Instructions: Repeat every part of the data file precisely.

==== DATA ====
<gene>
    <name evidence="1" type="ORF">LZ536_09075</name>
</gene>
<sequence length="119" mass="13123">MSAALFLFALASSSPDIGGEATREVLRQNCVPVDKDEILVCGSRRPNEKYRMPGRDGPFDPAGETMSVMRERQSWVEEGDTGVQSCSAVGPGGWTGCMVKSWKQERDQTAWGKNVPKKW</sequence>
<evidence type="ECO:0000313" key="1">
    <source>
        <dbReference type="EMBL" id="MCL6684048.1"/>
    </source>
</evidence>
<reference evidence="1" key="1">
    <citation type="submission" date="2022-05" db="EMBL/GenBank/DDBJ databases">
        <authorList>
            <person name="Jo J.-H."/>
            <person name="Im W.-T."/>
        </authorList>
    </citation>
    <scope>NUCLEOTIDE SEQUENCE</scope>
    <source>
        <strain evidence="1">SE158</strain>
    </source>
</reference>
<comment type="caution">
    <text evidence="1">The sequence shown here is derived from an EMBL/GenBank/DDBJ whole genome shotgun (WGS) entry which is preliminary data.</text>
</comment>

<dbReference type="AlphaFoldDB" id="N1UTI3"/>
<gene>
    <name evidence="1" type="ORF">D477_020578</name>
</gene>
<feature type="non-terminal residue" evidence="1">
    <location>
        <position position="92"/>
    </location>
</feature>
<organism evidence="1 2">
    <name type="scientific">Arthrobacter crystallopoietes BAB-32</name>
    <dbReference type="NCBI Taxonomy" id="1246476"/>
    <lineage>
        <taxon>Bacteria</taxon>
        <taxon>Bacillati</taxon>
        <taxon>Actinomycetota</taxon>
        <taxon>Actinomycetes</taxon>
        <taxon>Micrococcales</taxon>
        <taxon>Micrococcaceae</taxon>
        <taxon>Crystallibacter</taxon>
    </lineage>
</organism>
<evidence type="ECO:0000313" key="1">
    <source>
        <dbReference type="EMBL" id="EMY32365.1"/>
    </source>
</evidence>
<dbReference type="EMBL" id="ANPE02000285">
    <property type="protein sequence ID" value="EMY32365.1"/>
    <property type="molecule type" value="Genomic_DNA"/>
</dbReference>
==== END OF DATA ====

<gene>
    <name evidence="1" type="ORF">LZ536_09075</name>
</gene>
<sequence length="119" mass="13123">MSAALFLFALASSSPDIGGEATREVLRQNCVPVDKDEILVCGSRRPNEKYRMPGRDGPFDPAGETMSVMRERQSWVEEGDTGVQSCSAVGPGGWTGCMVKSWKQERDQTAWGKNVPKKW</sequence>
<evidence type="ECO:0000313" key="1">
    <source>
        <dbReference type="EMBL" id="MCL6684048.1"/>
    </source>
</evidence>
<reference evidence="1" key="1">
    <citation type="submission" date="2022-05" db="EMBL/GenBank/DDBJ databases">
        <authorList>
            <person name="Jo J.-H."/>
            <person name="Im W.-T."/>
        </authorList>
    </citation>
    <scope>NUCLEOTIDE SEQUENCE</scope>
    <source>
        <strain evidence="1">SE158</strain>
    </source>
</reference>
<comment type="caution">
    <text evidence="1">The sequence shown here is derived from an EMBL/GenBank/DDBJ whole genome shotgun (WGS) entry which is preliminary data.</text>
</comment>

<dbReference type="AlphaFoldDB" id="N1UTI3"/>
<gene>
    <name evidence="1" type="ORF">D477_020578</name>
</gene>
<feature type="non-terminal residue" evidence="1">
    <location>
        <position position="92"/>
    </location>
</feature>
<organism evidence="1 2">
    <name type="scientific">Arthrobacter crystallopoietes BAB-32</name>
    <dbReference type="NCBI Taxonomy" id="1246476"/>
    <lineage>
        <taxon>Bacteria</taxon>
        <taxon>Bacillati</taxon>
        <taxon>Actinomycetota</taxon>
        <taxon>Actinomycetes</taxon>
        <taxon>Micrococcales</taxon>
        <taxon>Micrococcaceae</taxon>
        <taxon>Crystallibacter</taxon>
    </lineage>
</organism>
<evidence type="ECO:0000313" key="1">
    <source>
        <dbReference type="EMBL" id="EMY32365.1"/>
    </source>
</evidence>
<dbReference type="EMBL" id="ANPE02000285">
    <property type="protein sequence ID" value="EMY32365.1"/>
    <property type="molecule type" value="Genomic_DNA"/>
</dbReference>